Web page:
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This week, Marvel's Avengers finally hits the consoles of gamers everywhere, fulfilling a longstanding desire for a big, slick, video game adventure starring a version of Earth's Mightiest Heroes that looks and feels close to what we get from the Marvel Cinematic Universe. The game, from Crystal Dynamics and Square Enix, is certainly one of the most-anticipated of 2020, and it's bound to consume a lot of our collective time over the next few weeks, but as we dig into this particular gaming adventure, it's worth remembering another one we almost got.
Back in the late 2000s and early 2010s, in the lead-up to Marvel's release of The Avengers on the big screen, THQ Studio Australia was tasked with developing a video game adventure that would live up to the hype of what was then an unprecedented cinematic event, and release it in time to into the film's release in the spring of 2012. As the game moved forward, its developers did their best to make it unlike any other licensed game on the market at the time, and for a while it looked like they might succeed.
Then the game imploded, and it became something only people with inside access, like then-Marvel Comics superstar Brian Michael Bendis, could ever actually play.
To commemorate this fallen piece of pop culture, this week CNET dropped a new deep dive into the story of the game's rise and fall, told by the people who were making it, and it's full of intriguing details about what might have been, starting with the earliest development process. Because games take so long to make, it's of course worth remembering that at the time work on this Avengers adventure began, there was no movie to draw from. There was barely an MCU yet, and so developers went in search of inspiration and bought up basically every Marvel's Ultimates — already a heavy influence on the MCU — comic they could find, in an effort to get the world right.
The team also took inspiration from Batman: Arkham Asylum, which was at the time the gold standard for comics-based video games and licensed video game properties in general, and began devising levels based on third person combat. Then came director Christian Dailey, who worried the third-person style was going to make the game too much like other licensed properties on the market, including forgettable ones like the games tied into the first Iron Man films.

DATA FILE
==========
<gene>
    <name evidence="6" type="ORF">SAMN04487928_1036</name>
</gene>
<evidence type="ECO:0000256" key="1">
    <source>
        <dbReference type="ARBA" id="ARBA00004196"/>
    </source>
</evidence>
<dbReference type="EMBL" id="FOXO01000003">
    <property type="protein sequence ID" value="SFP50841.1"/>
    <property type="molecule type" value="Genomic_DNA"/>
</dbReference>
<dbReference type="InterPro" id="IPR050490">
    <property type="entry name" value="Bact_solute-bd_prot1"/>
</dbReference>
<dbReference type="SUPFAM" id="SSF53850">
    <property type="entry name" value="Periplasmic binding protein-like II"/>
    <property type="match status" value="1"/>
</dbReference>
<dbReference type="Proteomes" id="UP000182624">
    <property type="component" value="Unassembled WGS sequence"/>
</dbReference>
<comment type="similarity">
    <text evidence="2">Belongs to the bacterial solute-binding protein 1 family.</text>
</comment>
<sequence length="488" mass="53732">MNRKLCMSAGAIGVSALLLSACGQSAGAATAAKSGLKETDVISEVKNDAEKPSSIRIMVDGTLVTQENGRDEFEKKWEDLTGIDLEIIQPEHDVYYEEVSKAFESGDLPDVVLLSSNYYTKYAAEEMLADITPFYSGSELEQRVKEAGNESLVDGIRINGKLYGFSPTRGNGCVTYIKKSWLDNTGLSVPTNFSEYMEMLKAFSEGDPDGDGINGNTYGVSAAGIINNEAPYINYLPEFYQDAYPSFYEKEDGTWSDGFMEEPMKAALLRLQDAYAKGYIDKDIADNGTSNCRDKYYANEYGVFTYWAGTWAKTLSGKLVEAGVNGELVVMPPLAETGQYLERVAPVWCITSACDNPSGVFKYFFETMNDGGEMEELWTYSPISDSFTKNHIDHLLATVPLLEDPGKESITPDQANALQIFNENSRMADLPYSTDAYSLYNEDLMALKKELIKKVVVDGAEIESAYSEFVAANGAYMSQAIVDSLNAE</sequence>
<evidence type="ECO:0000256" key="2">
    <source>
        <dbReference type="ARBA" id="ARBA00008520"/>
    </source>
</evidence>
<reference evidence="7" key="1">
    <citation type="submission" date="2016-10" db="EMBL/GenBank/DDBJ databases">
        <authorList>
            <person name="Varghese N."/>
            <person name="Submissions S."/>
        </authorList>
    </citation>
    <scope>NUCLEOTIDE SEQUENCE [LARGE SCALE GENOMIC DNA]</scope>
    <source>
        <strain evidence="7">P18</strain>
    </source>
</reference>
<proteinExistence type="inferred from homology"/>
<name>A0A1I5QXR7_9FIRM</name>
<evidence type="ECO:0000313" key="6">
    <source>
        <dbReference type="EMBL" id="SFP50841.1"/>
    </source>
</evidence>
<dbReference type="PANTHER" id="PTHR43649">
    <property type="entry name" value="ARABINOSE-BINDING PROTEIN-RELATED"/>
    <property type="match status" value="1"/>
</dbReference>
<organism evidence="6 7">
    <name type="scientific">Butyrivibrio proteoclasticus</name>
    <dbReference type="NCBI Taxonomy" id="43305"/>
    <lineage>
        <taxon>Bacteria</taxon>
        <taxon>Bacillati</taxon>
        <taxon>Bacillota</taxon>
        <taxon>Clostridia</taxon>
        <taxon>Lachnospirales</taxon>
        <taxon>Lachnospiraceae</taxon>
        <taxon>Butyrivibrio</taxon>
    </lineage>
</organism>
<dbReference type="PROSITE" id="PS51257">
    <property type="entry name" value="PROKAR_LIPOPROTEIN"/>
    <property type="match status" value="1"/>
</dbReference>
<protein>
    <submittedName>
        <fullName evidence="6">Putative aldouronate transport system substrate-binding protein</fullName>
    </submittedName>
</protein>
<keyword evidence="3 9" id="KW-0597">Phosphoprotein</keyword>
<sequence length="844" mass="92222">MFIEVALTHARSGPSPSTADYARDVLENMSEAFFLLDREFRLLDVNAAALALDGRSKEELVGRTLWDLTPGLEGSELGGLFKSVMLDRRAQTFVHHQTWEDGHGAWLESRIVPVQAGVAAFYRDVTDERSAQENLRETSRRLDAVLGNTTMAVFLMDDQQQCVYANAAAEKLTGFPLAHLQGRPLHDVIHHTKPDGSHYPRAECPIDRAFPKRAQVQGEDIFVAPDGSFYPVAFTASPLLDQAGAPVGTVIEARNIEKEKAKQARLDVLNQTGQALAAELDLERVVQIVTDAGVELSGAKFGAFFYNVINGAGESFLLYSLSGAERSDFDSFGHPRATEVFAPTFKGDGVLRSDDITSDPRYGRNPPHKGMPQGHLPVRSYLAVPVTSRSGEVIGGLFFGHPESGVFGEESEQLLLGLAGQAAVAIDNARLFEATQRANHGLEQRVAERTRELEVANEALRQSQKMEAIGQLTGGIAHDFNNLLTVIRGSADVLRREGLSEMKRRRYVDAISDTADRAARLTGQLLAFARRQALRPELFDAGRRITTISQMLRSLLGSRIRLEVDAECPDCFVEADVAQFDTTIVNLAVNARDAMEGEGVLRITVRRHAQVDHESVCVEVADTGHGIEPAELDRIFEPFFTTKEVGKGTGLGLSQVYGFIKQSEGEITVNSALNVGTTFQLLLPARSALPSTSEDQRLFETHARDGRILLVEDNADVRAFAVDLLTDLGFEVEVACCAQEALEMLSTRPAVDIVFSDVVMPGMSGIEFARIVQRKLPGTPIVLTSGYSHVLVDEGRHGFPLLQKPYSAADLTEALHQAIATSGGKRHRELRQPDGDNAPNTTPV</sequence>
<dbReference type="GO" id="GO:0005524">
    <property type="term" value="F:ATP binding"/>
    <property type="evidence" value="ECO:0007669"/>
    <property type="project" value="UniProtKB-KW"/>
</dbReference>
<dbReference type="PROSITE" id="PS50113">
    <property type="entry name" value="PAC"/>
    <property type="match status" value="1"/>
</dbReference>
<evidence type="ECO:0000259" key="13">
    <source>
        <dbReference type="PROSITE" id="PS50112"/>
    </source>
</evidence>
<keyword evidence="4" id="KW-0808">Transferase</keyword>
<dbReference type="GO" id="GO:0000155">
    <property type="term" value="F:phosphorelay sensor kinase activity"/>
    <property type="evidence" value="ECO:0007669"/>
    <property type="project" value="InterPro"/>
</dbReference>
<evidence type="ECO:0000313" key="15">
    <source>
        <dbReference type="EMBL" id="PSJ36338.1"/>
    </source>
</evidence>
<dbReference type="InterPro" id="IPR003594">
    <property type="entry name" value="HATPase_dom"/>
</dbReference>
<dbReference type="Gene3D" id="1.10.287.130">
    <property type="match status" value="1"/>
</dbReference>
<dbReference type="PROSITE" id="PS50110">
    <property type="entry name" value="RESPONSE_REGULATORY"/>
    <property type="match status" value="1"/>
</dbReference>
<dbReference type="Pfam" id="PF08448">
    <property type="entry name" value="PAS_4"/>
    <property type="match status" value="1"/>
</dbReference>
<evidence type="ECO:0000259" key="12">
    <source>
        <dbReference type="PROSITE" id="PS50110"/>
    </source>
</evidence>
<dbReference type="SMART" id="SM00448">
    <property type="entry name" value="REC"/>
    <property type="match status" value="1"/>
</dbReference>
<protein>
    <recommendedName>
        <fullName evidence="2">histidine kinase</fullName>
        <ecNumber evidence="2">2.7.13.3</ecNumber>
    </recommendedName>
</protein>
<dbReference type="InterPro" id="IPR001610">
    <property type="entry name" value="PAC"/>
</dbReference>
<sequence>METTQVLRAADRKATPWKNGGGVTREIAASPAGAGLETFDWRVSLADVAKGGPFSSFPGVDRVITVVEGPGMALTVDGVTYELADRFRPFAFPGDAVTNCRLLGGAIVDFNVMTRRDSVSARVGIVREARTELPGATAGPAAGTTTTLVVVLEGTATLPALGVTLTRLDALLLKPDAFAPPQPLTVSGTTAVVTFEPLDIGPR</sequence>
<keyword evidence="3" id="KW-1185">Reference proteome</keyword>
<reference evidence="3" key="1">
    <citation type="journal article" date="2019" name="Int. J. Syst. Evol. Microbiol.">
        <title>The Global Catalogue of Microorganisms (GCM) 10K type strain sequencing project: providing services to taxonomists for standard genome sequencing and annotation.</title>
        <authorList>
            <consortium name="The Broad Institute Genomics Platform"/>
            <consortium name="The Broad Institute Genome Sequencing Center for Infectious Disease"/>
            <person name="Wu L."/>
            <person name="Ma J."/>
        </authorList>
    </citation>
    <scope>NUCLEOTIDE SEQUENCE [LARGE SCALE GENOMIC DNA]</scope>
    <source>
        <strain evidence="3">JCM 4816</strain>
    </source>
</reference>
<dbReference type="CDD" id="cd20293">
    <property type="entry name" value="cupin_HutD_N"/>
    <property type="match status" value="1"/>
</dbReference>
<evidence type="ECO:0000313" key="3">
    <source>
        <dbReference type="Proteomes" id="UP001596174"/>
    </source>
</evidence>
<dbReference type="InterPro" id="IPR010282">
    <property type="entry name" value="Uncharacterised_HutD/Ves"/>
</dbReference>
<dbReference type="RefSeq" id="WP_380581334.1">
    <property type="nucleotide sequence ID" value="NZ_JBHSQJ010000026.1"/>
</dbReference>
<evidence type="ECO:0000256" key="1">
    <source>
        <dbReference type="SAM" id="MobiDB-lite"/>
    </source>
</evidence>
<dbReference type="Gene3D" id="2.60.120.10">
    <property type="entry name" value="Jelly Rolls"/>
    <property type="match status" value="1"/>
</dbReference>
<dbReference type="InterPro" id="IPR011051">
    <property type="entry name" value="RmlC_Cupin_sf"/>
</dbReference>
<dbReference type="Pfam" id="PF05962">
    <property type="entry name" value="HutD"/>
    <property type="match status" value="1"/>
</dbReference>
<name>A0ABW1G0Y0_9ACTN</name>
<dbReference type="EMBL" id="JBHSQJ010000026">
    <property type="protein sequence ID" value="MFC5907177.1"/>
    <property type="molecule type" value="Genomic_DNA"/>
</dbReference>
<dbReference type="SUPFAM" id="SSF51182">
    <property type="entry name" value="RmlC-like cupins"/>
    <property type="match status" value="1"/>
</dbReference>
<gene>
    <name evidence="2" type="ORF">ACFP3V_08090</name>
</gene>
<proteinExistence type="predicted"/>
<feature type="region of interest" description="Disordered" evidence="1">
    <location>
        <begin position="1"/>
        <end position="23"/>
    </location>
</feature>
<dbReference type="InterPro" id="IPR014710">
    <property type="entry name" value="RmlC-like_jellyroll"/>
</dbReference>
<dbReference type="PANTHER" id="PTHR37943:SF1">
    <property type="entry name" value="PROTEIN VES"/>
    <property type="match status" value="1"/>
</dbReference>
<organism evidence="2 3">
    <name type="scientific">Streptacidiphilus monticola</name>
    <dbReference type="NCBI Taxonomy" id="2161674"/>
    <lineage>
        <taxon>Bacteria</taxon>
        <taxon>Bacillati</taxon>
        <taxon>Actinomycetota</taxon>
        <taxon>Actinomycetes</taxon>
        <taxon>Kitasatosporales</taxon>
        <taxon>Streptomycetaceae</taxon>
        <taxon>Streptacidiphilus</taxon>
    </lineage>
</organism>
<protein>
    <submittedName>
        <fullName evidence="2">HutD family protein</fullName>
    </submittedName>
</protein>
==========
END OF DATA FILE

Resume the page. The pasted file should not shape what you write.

"I was looking at what was out there," Dailey said. "Every Marvel movie tie that had come and gone at that point was like this third-person kind of cookie-cutter clone."
Dailey's solution? "F*** it, let's make it first person."
According to developer Charles Henden, Dailey's idea was "like a bomb going off" in the process of making the game, but it also provide the innovative boost needed to push things to the next level. Inspired by Left 4 Dead, Dailey envisioned a first-person co-op game in which players could choose between Iron Man, Captain America, Thor, or The Hulk. While you couldn't see your own player, you could see all of your teammates and the bad guys you were meant to fight, and the co-op of it all set everything up for lots of sweet combo fighting action.
"Now, of course, it makes sense," Henden recalled, "But at the time I was one of the people saying 'what the f***?'"
Despite the team's nerves about selling their idea to Marvel, the House of Ideas also apparently loved it, so what went wrong in the end? We can apparently put much of the blame for never getting this particular game on finances, specifically a confluence of fallout from the 2008-2009 financial crisis and the high license fees Marvel was charging THQ just to release the Avengers project.
"There was a massive guarantee against that game," Danny Bilson, an executive vice president at THQ in those days, explained. "You had to pay Marvel double-digit millions no matter what."
So, in the summer of 2011, THQ's Avengers game was cancelled, and we were left waiting until now for another studio to release the kind of big, action-packed Earth's Mightiest Heroes adventure we've been craving. Even now, looking back on what might have been, Dailey remains convinced that THQ would have had a hit on its hands.
"It was a simple game," he said, "but it was very sticky and very fun."
For more on the development of the THQ Avengers project, including the time a developer basically snapped and started stabbing his desk with a kitchen knife, head over to CNET.
The new Marvel's Avengers game is available now.